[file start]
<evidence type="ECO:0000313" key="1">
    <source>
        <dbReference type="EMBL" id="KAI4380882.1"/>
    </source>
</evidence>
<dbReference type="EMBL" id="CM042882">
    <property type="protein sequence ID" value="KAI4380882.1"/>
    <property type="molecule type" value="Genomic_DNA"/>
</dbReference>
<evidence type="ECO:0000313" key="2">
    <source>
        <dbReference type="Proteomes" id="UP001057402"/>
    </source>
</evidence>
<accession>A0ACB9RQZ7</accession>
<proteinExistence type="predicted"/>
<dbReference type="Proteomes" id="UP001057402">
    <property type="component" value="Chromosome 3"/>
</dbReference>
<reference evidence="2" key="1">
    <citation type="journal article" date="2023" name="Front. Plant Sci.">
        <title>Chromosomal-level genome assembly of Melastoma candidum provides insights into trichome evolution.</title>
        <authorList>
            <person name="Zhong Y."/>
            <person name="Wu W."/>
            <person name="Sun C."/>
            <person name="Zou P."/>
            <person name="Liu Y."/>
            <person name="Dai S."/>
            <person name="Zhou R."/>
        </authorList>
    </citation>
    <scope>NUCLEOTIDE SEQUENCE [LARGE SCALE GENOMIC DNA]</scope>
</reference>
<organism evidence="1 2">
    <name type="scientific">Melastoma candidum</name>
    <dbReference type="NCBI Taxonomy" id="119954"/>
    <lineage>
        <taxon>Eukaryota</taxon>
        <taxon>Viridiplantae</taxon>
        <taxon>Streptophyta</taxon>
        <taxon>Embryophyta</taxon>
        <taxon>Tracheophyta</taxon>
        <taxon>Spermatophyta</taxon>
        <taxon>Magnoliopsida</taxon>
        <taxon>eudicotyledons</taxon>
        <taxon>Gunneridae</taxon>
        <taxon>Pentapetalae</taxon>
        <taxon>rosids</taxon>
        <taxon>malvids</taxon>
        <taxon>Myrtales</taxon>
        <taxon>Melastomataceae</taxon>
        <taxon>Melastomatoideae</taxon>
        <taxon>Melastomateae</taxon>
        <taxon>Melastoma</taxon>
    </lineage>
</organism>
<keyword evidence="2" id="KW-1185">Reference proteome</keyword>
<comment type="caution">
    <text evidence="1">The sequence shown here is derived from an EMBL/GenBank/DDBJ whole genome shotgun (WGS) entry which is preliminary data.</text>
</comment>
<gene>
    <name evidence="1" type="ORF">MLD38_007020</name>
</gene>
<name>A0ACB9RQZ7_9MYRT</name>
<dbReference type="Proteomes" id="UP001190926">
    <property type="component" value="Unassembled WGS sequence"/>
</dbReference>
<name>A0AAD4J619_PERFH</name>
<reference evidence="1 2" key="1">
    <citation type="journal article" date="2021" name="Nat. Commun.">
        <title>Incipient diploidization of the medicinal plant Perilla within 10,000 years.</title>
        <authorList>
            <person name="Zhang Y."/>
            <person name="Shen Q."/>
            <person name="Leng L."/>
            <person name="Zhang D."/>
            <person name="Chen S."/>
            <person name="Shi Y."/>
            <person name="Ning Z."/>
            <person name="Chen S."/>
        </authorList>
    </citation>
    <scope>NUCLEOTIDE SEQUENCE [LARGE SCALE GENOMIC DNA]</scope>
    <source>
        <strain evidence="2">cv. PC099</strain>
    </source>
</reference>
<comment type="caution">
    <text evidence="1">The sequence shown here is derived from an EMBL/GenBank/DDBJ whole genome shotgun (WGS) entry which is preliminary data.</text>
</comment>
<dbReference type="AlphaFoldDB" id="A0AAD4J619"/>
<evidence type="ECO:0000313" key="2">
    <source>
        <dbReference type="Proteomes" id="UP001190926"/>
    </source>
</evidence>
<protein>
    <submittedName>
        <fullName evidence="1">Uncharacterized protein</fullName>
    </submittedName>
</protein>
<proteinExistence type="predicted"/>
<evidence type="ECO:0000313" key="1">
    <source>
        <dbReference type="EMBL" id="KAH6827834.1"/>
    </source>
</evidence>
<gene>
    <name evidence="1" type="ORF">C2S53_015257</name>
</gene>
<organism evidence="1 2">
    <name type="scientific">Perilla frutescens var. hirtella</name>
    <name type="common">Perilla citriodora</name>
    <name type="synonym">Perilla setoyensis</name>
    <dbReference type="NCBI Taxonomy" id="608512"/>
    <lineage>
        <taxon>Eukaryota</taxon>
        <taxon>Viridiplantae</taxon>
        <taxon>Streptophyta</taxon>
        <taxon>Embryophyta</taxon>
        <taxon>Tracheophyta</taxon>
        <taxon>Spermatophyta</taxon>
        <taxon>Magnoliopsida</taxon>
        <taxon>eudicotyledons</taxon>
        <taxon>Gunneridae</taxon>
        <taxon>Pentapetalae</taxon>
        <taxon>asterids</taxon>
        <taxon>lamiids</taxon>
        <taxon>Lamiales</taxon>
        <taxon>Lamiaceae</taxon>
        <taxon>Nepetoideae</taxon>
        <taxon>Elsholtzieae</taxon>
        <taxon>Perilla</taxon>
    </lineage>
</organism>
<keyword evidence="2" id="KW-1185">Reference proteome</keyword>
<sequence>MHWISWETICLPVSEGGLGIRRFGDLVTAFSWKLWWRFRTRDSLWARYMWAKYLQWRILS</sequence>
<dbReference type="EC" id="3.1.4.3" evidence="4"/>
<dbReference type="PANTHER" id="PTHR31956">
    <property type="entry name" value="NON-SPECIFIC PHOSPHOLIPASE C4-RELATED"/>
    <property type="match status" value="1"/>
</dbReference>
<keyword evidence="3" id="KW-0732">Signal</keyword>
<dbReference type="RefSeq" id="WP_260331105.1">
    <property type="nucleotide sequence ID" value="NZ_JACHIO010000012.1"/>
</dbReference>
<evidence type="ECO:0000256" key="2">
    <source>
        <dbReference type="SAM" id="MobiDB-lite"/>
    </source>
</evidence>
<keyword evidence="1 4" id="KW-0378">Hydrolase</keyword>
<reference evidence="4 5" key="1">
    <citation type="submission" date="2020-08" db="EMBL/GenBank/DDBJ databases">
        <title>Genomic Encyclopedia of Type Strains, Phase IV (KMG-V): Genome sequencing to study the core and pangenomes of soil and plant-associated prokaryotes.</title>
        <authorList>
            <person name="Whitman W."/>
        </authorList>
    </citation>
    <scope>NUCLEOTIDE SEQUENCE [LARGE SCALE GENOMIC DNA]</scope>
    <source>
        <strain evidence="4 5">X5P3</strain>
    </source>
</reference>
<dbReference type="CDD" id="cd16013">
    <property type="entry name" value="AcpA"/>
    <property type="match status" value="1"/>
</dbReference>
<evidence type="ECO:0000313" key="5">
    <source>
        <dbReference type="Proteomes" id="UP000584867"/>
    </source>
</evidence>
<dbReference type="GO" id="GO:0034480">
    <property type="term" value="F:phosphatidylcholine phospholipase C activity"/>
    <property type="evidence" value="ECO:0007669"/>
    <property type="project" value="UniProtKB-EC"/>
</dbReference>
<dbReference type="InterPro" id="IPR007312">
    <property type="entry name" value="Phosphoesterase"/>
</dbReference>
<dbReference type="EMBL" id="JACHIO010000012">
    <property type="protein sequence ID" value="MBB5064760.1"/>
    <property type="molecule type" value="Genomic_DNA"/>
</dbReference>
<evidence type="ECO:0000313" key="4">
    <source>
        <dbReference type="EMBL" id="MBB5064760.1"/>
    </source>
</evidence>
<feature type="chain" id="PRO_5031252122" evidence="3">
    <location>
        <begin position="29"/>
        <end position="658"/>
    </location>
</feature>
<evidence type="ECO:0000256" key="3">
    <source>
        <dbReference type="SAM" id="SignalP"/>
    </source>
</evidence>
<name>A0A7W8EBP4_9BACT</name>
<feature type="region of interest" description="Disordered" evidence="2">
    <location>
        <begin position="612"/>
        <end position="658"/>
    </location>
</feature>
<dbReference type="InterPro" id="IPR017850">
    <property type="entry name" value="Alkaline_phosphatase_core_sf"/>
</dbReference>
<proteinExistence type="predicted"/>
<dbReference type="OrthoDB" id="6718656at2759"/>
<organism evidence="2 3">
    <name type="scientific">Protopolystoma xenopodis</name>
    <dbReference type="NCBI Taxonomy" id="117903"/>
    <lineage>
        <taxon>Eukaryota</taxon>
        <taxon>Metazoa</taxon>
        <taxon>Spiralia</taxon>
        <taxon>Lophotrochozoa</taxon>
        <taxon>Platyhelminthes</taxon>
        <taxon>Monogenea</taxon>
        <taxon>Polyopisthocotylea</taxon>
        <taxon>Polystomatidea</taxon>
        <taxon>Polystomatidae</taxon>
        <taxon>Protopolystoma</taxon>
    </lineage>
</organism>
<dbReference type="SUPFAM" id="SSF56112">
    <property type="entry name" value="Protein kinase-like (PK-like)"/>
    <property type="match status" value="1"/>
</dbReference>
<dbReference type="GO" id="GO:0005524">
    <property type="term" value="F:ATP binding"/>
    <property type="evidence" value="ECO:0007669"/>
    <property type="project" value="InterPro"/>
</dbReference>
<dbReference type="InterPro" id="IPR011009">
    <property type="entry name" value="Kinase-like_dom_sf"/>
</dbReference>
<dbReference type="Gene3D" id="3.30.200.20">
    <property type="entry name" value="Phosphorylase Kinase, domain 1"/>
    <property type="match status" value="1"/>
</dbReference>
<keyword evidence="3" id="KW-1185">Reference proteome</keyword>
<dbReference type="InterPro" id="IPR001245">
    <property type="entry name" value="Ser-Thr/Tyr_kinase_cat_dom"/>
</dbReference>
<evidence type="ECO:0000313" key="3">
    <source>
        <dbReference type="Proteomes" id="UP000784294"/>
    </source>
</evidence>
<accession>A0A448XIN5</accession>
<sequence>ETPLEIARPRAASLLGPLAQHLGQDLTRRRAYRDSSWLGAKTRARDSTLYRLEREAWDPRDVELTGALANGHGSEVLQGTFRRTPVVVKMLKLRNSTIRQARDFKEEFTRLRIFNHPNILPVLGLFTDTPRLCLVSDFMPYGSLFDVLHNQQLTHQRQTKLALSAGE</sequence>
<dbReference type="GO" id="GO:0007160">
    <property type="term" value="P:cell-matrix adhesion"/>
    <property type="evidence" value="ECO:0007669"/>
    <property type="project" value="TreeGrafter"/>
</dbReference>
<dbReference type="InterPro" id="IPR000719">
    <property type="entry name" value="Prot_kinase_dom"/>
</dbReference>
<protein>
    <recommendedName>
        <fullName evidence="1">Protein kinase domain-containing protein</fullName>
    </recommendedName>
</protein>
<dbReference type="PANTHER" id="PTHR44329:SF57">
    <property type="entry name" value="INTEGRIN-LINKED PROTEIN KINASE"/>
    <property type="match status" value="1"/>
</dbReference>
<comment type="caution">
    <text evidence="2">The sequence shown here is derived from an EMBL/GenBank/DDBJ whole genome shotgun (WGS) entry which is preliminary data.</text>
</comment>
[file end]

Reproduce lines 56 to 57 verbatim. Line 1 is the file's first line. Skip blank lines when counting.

    </lineage>
</organism>